Welcome to the Hyperdrive daily briefing, decoding the revolution reshaping the auto world, from EVs to self-driving cars and beyond.

News Briefs

New Beginnings

The sprawling Mercedes-Benz factory complex in Sindelfingen, Germany, has been churning out cars for more than a century. This week, it started a new chapter.

Mercedes kicked off serial production of the EQS  the all-electric sibling of the companys flagship S-Class sedan  on Wednesday, a milestone for the brand thats taken its time to embrace EVs. My colleagues

Christoph Rauwald and

Hannah Elliott have already written extensively about the cars market-leading battery range and luxurious interior. Its the first Mercedes model built with dedicated EV underpinnings. But the sea change isnt just happening under the hood its also playing out on the plant floor.

Mercedes EQS quality checks at Factory 56.

The EQS, like the S-Class, is built at

Factory 56, a shiny new $900 million facility thats supposed to be the blueprint for how Mercedes will make cars in the future. Its key feature is flexibility. Some 400 driverless transport systems whizz car parts along routes that can be set remotely, removing the need for a fixed assembly line. The site can be tweaked to make new combustion-engine or battery-powered models within just a few days.

Mercedes parent Daimler has a lot riding on Factory 56. The inventor of the combustion-engine automobile is trying to reinvent how it makes cars as it electrifies its portfolio. The flexible assembly model will be rolled out to wherever Mercedes makes EVs  be it at home in Sindelfingen or in the U.S. and China. Over the past century, Mercedes has perfected combustion-engine manufacturing. The question now is, can the company do it again assembling EVs?

The EQS battery pack assembly line at Factory 56.

Germanys carmakers are often criticized for being too slow to change. A bias for stability and knack for tinkering (shrinking gaps in body panels is still among the top goals in Sindelfingen and Wolfsburg) proved ill-suited for a period of rapid transformation. Remember the now-obsolete push by

BMW  mimicked less boldly by Volkswagen and

Daimler  to make cars using carbon fiber? They poured millions of euros into the material that ultimately proved too costly and cumbersome to work with. Shortly after the carbon-fiber craze started, Tesla introduced the Model S, featuring wireless software updates and a 17-inch touchscreen display. While German auto engineers tinkered with a complex material that didnt really pan out, the California upstart was inventing the iPhone on wheels.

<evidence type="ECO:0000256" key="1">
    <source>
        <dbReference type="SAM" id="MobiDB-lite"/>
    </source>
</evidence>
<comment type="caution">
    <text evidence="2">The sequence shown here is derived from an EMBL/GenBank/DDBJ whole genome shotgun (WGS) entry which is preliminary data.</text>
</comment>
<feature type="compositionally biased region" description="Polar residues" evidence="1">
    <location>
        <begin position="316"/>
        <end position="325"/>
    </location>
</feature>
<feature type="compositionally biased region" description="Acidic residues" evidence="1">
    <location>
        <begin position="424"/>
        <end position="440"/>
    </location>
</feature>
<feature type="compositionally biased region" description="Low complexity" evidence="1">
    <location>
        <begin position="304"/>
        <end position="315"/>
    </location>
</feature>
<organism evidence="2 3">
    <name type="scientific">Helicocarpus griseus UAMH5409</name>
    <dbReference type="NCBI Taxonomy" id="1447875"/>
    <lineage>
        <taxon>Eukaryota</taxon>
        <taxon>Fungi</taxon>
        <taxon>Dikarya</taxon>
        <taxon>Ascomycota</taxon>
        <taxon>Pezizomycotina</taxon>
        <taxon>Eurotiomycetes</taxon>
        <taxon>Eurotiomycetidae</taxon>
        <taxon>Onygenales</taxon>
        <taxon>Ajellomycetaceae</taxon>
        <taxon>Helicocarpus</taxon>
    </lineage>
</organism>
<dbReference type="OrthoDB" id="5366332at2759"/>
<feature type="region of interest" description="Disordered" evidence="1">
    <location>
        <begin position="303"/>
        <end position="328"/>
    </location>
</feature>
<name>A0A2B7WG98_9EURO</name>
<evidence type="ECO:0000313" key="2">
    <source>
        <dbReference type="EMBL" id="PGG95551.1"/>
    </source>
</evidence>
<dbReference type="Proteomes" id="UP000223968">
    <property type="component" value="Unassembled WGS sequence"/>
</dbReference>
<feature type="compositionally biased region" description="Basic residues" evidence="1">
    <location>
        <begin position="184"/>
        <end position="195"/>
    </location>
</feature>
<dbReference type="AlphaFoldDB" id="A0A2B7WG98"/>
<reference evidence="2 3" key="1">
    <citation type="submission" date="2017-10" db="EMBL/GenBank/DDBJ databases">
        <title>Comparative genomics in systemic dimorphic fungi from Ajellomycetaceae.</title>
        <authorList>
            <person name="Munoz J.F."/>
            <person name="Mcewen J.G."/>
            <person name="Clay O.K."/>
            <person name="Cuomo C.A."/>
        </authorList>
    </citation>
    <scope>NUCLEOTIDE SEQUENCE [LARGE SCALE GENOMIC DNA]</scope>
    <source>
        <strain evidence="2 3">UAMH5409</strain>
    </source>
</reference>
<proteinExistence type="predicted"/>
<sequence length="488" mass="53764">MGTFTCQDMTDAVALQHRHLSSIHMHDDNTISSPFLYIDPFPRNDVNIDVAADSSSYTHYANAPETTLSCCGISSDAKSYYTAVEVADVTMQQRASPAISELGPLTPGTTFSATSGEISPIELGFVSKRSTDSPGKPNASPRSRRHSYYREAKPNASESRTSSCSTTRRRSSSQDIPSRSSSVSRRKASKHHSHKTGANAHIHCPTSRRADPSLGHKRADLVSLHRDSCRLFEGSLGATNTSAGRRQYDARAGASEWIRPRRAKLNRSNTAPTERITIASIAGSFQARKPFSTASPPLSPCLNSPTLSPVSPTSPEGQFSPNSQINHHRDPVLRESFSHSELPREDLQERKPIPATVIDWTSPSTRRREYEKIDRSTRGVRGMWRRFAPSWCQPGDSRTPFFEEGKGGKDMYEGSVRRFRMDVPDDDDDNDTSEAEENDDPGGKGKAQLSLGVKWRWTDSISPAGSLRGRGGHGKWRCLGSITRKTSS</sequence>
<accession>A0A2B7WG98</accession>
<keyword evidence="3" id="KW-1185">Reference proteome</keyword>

Things have changed.

VW, BMW and Daimler are

stepping up efforts to unseat Tesla as the global leader in electric cars. With a digital dashboard stretching from one side mirror to the other, Mercedes is positioning the EQS as the answer to the Model S that has so far eluded Germanys auto industry.

Bolstered by strong demand for the S-Class and promising initial feedback for the EQS, which can be ordered from mid-June, Mercedes plans to add a

third shift of workers and boost manufacturing capacity for the two models. The carmaker has already succeeded in raising production efficiency of the S-Class by 25% at Factory 56, and it hopes to do something similar with the EQS.

This is our lighthouse factory, said Joerg Burzer, who is responsible for production at Mercedes. We see it as absolutely competitive.

Before You Go

Elon Musks

backpedaling on Bitcoin

sank stocks linked to cryptocurrencies around the globe. The Tesla CEO wrote on Twitter that he was worried about the use of fossil fuels for Bitcoin mining and transactions and suspended purchases of the companys vehicles using the asset. Energy usage trend over past few months is insane, he

wrote in an early Thursday post. Crypto enthusiasts are

abuzz about the move, which suddenly puts Musk

at odds with one of his biggest backers, Cathie Wood of Ark Investment Management.

With assistance by Christoph Rauwald